Under this methodology it is possible to tell whether the neurons are registering the information that is actually on the retina or the information that is actually in consciousness, when they differ. Previous research has established that conscious content is not necessarily found in the visual system up to the completion of perception. The temporal lobe is the first place where the content of consciousness alone is registered in an area with a two-way communication with the lateral prefrontal cortex and that is why the researchers looked for the conscious signal in the LPFC (and we indeed found it). These two areas, as well as their direct connections, are each connected to a particular part of the thalamus, the pulvinar nucleus. This traffic seems to carry the mark of consciousness in the high frequency of the brain waves.

It is very interesting to see that the visual perception is complete and the ambiguities resolved for both the image that is conscious and the one that is unconscious before the temporal – prefrontal – thalamus signals show the content that is destined for awareness. There does not appear to be a difference between the processing of conscious and unconscious input up to the point of entering the consciousness loops. There are not two minds creating two perceptions, but one mind producing both perceptions, only one of which becomes conscious. The process of perception completes without, it appears, being affected by the mechanism of conscious awareness in any substantial way.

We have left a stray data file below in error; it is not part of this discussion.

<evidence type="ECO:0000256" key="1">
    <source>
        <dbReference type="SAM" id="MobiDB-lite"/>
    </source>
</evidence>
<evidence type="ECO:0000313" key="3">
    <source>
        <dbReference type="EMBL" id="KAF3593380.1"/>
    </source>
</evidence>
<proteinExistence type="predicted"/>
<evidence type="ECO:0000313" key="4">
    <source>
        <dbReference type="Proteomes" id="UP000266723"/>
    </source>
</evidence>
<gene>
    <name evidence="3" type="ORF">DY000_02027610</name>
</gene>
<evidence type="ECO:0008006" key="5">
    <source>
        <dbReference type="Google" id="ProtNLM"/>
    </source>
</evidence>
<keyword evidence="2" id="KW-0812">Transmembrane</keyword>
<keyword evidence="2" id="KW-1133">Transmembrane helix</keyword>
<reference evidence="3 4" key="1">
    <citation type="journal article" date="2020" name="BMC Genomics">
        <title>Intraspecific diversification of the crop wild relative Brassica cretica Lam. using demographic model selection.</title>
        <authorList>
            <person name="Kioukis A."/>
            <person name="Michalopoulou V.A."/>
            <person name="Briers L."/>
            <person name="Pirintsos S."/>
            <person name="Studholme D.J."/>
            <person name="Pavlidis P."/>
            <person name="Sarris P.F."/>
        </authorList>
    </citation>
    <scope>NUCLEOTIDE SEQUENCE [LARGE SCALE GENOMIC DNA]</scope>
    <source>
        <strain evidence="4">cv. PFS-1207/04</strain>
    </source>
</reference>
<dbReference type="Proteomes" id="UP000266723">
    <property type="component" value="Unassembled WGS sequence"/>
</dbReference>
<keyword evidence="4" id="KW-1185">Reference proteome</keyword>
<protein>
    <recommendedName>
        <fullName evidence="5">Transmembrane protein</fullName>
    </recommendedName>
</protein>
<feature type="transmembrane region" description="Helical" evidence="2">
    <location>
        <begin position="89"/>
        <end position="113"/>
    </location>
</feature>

Here is the abstract:

Neuronal discharges in the primate temporal lobe, but not in the striate and extrastriate cortex, reliably reflect stimulus awareness. However, it is not clear whether visual consciousness should be uniquely localized in the temporal association cortex. Here we used binocular flash suppression to investigate whether visual awareness is also explicitly reflected in feature-selective neural activity of the macaque lateral prefrontal cortex (LPFC), a cortical area reciprocally connected to the temporal lobe. We show that neuronal discharges in the majority of single units and recording sites in the LPFC follow the phenomenal perception of a preferred stimulus. Furthermore, visual awareness is reliably reflected in the power modulation of high-frequency (>50Hz) local field potentials in sites where spiking activity is found to be perceptually modulated. Our results suggest that the activity of neuronal populations in at least two association cortical areas represents the content of conscious visual perception.


Panagiotaropoulos, T., Deco, G., Kapoor, V., & Logothetis, N. (2012). Neuronal Discharges and Gamma Oscillations Explicitly Reflect Visual Consciousness in the Lateral Prefrontal Cortex Neuron, 74 (5), 924-935 DOI: 10.1016/j.neuron.2012.04.013